Australia is set for a long-term boom in maintenance construction work, the latest forecast suggests.
Releasing the 2022 edition of its Maintenance in Australia report, BIS Oxford Economics says it expects overall maintenance expenditure to rise by 11 percent from an annual average of $48.2 billion over the five years to FY 2021 to an average of $53.6 billion over the five years to FY 2026 (constant prices).
According to the report:
- Industrial maintenance will lead the way as ongoing challenges in manufacturing are more than offset by a huge maintenance requirement from recently completed LNG facilities, strong growth in metal ore mining maintenance activity and an expected recovery in coal mining maintenance activity. All up industrial maintenance activity will grow by 19 percent to reach an annual average of $19.8 billion over the five years to FY2026
- Transport maintenance activity will be supported by higher activity across road, rail and ports. In the near-term, activity will be supported by flood damage repairs in NSW and Queensland. Beyond that, activity in roads will be supported by Commonwealth/state stimulus over the short to medium term whilst rail maintenance is expected to be boosted by a strong pipeline of publicly funded projects in both passenger and freight services and port maintenance activity will be supported by growing mining exports and greater volumes of freight which are entering and leaving Australia. Overall, transport maintenance expenditure will grow by 8 percent to reach an annual average over the five years to FY 26 of $12.1 billion.
- Building maintenance activity will grow by 7 percent to reach an annual average of $12.1 billion over the five years to FY26 amid stronger maintenance demand for health and education facilities, near-term public housing in WA and ACT being supported by stimulus spending and a strong maintenance backlog in defense Longer term, maintenance requirements will continue to grow as the asset base grows and continues to age.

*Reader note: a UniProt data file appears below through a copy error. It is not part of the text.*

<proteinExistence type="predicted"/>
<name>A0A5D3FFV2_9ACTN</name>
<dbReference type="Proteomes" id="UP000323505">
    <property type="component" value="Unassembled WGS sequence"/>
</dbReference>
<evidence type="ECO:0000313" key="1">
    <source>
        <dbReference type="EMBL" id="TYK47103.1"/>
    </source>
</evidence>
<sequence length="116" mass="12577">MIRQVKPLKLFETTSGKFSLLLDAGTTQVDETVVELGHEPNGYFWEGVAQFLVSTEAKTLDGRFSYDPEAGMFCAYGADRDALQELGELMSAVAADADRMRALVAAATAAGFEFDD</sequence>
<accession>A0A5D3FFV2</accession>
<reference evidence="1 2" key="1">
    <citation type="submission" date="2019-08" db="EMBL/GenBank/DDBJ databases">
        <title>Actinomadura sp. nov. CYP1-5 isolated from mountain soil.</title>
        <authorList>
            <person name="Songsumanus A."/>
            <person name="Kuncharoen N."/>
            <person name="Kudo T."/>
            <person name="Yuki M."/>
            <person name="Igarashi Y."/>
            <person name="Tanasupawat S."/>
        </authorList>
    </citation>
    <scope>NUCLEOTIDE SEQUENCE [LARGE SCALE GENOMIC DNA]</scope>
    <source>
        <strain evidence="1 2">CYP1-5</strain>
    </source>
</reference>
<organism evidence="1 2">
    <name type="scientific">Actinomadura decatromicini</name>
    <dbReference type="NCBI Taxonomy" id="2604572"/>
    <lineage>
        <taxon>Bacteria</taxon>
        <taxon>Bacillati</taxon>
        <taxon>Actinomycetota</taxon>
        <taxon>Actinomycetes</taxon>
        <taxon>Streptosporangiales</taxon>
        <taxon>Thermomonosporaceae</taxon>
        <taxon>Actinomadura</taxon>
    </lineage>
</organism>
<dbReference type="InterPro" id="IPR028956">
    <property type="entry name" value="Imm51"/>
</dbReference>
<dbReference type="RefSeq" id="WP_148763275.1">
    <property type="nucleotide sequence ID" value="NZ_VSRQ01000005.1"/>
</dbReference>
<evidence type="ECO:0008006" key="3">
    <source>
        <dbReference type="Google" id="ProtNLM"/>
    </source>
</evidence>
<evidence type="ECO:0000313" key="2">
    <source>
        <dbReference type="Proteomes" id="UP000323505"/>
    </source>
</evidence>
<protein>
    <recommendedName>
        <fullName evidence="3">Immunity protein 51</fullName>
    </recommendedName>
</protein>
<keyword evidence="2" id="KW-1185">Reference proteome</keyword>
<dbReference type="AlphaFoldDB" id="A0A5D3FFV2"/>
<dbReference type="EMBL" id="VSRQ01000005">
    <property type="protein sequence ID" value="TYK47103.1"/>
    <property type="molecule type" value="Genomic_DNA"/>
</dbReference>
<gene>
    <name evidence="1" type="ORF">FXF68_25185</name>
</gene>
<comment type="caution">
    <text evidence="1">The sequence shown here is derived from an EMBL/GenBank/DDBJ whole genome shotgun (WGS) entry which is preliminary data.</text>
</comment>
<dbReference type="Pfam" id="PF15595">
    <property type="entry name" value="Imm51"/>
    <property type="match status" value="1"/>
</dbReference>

- Growth in utility maintenance activity is expected to be slower as the transition to renewable energy generation will see coal and gas power stations replaced by wind and solar which have much lower maintenance requirements and NBN expansions continue to work toward replacing more of the copper network with fiber, which is also less costly to maintain.
Whilst activity in maintenance is beneficial for enterprises and workers in construction, BIS warns that the growth in maintenance spending will add further pressure to current shortages of resources in construction.
“Maintenance activity is set to continue growing strongly over the coming years,” the report says.
“This puts additional pressure on the construction industry’s ability to deliver on the upcoming wave of work, as maintenance activities tend to use similar materials and skillsets to the construction sector.
“Strong levels of residential building activity, a publicly funded transportation infrastructure boom, and rising maintenance requirements all increase the demand for material and labour, both of which have been constrained by the coronavirus pandemic.
“This in turn places pressure on costs, and delivery timelines.”